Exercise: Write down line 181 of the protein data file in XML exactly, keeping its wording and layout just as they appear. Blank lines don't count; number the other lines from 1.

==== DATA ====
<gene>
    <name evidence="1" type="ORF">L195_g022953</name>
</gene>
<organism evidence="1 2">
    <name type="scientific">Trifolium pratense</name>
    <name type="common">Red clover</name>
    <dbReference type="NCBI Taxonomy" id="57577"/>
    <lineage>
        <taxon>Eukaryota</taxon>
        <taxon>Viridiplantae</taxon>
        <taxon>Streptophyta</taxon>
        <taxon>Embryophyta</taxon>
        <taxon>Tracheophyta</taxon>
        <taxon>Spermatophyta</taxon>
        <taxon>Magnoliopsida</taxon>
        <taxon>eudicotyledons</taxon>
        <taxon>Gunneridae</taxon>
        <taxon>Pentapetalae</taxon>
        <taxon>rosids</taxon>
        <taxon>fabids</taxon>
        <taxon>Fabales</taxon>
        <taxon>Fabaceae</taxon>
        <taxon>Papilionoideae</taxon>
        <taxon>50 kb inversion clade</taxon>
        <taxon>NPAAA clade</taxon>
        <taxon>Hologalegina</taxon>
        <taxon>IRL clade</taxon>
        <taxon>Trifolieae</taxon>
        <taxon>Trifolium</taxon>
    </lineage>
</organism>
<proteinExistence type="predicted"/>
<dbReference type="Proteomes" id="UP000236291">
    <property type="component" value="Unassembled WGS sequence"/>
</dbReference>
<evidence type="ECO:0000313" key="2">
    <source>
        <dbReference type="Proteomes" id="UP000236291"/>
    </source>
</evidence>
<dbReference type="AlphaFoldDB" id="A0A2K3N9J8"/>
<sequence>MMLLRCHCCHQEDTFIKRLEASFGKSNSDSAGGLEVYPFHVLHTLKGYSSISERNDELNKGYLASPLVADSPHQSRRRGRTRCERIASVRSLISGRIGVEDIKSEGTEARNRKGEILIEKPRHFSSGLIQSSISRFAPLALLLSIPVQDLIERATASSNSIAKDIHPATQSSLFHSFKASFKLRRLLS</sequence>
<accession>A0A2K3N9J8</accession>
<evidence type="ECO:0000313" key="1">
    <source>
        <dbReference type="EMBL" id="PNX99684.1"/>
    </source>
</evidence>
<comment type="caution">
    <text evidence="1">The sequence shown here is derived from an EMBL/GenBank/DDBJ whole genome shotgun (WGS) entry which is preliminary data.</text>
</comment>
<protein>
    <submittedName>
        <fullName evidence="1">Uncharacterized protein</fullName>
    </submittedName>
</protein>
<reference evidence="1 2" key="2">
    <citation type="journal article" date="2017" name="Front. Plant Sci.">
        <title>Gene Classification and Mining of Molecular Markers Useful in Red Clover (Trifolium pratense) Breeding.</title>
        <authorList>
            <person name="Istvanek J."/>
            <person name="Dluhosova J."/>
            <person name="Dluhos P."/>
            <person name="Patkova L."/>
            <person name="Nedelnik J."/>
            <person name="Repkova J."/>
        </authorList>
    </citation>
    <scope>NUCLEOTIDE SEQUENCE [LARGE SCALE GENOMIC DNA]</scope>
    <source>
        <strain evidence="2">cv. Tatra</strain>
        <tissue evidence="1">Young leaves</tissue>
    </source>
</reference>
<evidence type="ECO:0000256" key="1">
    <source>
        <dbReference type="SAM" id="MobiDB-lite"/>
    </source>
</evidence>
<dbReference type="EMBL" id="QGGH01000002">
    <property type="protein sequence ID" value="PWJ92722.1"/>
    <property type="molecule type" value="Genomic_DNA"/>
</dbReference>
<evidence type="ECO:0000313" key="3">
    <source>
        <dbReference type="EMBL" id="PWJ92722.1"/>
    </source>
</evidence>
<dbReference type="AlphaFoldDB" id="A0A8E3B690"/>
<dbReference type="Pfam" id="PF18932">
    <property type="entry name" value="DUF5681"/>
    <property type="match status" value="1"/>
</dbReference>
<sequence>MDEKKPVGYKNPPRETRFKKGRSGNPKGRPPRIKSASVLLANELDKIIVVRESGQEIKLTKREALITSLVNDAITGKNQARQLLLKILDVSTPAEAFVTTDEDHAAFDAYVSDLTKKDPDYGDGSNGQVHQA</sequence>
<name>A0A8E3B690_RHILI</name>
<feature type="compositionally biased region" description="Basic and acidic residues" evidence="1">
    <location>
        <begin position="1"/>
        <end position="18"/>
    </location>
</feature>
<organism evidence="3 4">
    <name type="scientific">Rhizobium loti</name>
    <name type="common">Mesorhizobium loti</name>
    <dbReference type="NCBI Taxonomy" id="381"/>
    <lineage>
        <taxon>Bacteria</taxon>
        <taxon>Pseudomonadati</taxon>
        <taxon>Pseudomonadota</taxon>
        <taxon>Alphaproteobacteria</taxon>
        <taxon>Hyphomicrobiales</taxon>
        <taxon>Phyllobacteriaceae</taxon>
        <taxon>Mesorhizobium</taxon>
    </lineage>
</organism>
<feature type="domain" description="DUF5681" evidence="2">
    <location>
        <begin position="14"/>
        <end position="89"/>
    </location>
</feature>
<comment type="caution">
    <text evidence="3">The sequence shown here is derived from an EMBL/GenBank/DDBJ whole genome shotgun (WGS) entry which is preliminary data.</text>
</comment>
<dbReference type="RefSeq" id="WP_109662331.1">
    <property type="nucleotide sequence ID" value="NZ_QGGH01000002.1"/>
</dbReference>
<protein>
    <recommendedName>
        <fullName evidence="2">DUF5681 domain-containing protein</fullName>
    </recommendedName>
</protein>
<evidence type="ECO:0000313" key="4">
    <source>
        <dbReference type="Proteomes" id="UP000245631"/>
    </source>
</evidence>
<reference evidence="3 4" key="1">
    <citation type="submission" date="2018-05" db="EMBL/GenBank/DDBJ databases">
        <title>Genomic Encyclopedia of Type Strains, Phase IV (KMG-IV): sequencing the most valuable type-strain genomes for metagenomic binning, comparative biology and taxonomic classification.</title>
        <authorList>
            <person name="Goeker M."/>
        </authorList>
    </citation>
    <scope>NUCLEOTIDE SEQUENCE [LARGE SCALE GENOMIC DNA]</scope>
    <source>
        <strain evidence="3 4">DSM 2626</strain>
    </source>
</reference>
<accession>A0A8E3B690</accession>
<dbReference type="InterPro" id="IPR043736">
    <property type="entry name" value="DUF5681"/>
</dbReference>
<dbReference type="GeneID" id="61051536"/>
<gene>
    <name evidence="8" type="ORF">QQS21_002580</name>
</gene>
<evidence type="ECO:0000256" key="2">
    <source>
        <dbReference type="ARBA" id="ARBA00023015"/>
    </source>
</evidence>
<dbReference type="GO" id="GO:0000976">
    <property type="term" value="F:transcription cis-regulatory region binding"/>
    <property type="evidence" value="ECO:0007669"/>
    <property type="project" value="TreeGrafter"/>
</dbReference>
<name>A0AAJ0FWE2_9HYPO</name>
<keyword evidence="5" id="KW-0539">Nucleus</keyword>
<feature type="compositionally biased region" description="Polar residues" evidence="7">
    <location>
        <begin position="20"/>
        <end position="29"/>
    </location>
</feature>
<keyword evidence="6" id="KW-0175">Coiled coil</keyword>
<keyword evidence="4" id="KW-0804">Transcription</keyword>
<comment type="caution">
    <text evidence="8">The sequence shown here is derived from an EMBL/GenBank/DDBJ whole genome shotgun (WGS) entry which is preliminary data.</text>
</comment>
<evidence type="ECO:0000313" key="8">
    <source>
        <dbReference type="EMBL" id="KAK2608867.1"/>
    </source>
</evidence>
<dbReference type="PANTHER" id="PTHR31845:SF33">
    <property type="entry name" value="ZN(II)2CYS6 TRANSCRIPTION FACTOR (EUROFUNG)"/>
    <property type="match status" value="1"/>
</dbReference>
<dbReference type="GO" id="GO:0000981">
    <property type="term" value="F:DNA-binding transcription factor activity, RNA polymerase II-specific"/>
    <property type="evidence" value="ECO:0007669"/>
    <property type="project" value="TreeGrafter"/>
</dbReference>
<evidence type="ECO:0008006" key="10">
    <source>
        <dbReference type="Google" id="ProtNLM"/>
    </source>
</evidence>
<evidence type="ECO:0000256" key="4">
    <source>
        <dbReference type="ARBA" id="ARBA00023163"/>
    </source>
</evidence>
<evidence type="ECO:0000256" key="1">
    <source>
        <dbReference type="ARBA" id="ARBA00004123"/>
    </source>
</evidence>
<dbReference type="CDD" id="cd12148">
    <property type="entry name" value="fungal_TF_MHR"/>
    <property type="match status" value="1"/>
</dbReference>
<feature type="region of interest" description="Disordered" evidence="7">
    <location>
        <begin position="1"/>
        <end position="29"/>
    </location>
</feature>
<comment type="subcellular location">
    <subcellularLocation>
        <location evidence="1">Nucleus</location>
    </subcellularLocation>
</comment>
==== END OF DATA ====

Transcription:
<evidence type="ECO:0000313" key="8">